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A memorial to the genius who designed London Underground’s famous font just over a century ago has been unveiled.
Edward Johnston, CBE (11 February 1872 – 26 November 1944) was a British craftsman who is regarded, with Rudolf Koch, as the father of modern calligraphy, in the particular form of the broad edged pen as a writing tool. He is most famous for designing the sans-serif Johnston typeface that was used throughout the London Underground system until it was redesigned in the 1980s. He also redesigned the famous roundel symbol used throughout the system.
To commemorate his dominant contribution to the streetscape of London, a series of letters carved from stained wood have been placed along a wall in Farringdon station and were shown off for the first time earlier this week.
Designed by Fraser Muggeridge, the artwork extends along an entire wall in the station, and is inspired by the type pieces used in a printing press.
The giant wood type (at type height) spans an entire wall of Farringdon Station, and is designed to look as if it was found in an old store and simply mounted to the wall. Although it looks like just the alphabet rendered backwards, look closely and you’ll realise that it spells out Johnston’s name backwards in the layout.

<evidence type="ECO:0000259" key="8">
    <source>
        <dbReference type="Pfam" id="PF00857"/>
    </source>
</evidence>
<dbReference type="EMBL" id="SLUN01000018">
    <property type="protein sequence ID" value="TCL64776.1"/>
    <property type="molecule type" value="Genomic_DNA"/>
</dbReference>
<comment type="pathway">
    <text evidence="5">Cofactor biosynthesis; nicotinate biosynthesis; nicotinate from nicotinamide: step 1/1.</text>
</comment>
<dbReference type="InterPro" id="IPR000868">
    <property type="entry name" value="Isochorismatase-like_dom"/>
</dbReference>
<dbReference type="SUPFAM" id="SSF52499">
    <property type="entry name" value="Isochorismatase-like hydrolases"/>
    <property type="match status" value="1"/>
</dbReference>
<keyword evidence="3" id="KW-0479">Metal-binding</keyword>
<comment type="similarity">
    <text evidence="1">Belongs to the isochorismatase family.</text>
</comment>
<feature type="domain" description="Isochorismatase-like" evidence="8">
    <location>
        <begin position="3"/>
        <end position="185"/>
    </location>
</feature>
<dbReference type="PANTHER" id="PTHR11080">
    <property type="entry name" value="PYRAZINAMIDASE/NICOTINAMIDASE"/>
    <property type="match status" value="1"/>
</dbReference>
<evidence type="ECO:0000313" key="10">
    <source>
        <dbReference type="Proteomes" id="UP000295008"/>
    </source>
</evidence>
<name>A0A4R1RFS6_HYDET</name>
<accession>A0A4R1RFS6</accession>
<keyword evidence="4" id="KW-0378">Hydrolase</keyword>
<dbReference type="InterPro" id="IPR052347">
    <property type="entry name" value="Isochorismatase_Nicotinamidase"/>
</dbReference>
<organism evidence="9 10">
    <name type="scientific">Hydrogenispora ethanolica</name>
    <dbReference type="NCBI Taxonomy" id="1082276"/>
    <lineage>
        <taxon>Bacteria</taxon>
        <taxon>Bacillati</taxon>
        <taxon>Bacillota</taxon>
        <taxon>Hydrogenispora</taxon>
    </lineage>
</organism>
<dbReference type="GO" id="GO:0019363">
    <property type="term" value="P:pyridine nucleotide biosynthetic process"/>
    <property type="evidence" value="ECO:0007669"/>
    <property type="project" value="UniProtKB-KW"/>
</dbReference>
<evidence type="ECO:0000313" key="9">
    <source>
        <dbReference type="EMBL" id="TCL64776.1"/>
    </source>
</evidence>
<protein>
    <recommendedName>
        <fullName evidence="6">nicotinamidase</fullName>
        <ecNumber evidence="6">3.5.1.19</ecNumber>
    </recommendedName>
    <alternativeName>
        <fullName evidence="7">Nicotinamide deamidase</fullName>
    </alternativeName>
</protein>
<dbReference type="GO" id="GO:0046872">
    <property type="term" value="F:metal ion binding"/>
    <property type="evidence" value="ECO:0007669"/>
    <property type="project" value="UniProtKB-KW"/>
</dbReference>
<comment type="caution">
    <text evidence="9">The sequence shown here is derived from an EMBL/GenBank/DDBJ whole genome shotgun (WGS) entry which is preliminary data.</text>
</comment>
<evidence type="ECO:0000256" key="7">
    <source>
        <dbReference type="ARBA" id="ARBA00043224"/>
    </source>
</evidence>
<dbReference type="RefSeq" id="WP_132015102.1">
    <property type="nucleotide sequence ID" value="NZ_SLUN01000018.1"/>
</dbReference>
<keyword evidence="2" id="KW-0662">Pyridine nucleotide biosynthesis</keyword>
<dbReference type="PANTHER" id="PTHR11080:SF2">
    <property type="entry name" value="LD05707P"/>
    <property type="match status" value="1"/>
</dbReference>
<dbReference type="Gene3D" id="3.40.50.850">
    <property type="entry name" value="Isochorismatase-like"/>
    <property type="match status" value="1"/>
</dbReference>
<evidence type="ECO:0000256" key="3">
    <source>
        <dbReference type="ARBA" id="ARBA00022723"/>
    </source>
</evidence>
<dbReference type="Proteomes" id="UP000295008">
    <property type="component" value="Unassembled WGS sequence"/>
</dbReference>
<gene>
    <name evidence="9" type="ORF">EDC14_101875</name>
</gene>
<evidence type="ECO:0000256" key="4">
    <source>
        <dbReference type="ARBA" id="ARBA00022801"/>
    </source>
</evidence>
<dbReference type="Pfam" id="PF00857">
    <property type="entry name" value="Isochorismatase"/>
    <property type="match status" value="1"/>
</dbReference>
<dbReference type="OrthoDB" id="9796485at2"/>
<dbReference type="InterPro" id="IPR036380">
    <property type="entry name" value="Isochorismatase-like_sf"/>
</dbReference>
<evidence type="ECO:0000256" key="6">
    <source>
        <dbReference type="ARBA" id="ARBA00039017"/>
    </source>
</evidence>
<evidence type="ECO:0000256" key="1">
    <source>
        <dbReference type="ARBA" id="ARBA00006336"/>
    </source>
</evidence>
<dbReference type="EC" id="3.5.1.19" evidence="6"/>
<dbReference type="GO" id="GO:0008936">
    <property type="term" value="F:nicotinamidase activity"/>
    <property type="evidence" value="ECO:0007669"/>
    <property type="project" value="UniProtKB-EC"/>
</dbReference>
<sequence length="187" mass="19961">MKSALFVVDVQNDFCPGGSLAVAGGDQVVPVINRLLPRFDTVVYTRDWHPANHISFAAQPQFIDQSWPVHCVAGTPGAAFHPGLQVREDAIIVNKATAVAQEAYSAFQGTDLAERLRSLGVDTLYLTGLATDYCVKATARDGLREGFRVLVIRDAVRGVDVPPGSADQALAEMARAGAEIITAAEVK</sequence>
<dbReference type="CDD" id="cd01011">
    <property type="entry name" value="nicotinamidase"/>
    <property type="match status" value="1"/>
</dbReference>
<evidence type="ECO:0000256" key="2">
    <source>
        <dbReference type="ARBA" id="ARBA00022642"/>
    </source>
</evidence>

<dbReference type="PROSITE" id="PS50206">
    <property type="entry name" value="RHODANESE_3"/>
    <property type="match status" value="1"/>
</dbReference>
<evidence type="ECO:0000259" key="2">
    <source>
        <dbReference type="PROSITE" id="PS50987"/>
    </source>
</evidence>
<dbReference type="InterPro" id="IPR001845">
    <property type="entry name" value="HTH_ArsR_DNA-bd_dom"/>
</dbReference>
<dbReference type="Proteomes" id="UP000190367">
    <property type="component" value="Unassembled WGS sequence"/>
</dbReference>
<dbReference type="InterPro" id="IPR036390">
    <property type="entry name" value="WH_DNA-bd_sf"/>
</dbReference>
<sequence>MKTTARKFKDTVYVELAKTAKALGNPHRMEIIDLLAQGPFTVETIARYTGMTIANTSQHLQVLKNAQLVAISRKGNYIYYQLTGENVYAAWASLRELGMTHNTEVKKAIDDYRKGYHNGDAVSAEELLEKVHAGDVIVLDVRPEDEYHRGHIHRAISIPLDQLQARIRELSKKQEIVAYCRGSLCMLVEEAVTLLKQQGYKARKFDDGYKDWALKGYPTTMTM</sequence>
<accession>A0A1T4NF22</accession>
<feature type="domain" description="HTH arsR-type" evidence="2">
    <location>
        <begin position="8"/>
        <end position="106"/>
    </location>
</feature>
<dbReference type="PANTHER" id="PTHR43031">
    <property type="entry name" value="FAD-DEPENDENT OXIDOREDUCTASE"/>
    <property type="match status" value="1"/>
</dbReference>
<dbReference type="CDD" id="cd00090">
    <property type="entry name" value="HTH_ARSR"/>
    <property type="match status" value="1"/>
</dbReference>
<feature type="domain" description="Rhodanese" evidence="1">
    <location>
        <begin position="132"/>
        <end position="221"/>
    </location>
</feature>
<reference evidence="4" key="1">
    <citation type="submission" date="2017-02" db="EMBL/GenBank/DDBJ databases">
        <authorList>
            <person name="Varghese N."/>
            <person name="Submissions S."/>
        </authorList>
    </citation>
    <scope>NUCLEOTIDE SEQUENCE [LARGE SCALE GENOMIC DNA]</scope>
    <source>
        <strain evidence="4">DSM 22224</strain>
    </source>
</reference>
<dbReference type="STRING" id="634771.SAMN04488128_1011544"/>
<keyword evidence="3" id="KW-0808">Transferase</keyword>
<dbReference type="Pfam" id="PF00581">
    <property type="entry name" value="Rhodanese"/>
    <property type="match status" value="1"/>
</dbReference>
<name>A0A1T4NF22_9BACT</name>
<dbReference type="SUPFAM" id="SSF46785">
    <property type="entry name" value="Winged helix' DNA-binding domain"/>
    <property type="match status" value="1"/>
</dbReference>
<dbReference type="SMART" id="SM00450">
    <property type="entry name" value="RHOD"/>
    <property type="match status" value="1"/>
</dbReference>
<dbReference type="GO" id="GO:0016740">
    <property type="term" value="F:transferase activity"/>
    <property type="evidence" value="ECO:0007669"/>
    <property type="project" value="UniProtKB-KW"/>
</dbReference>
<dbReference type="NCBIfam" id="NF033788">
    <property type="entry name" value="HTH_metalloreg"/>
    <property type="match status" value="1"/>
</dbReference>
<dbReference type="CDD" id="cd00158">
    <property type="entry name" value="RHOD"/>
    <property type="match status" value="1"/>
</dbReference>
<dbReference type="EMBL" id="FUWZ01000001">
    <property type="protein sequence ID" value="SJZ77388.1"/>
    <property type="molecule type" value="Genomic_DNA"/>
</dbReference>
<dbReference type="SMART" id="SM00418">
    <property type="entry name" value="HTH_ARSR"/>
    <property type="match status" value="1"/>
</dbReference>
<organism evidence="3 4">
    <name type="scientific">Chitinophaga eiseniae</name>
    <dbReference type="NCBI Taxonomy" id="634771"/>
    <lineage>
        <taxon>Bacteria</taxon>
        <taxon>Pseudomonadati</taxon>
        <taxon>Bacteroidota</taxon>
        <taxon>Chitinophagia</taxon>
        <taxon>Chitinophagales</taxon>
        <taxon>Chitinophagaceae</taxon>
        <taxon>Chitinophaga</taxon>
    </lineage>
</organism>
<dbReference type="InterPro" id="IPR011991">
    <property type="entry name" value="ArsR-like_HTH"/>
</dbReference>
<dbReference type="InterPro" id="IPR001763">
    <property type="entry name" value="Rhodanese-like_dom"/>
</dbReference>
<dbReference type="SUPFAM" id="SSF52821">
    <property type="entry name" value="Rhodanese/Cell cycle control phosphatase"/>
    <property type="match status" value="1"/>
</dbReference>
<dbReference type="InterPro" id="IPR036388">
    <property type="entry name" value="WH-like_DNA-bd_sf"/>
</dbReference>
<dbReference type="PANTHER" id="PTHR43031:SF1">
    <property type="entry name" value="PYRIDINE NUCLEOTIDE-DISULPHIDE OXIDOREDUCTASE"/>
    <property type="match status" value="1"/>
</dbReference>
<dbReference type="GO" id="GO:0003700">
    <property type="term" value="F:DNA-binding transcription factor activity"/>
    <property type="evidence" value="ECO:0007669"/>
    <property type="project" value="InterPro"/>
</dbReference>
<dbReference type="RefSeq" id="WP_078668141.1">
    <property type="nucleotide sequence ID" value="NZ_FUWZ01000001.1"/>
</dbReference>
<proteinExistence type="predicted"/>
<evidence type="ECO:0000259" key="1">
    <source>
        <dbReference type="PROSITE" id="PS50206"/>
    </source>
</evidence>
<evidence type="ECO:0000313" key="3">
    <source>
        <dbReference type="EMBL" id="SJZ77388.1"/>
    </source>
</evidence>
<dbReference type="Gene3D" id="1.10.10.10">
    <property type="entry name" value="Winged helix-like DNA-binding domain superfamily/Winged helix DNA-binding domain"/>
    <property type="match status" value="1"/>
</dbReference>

The letters have also been inversed to reflect how they would have been produced for printing purposes.
(c) TfL planning application
Using the dark stained wood allows for a tactile experience, the aim being to encourage people to interact with the memorial.
A member of staff walking past the evening after it had been unveiled was unimpressed, wondering why it was backwards and why they make things complicated. For me, the backwards print is not just a reflection of the blocktype used, but also makes the arrangement stand out a bit more noticeably, causing people to stop and think… isn’t that backwards? And then wonder why.
The designer, Fraser Muggeridge founded and is a tutor at Typography Summer School and also runs a design practice just up the road from Farringdon station. He has done work for London Underground before, and also written about the Johnston font.
This article first appeared on www.ianvisits.co.uk
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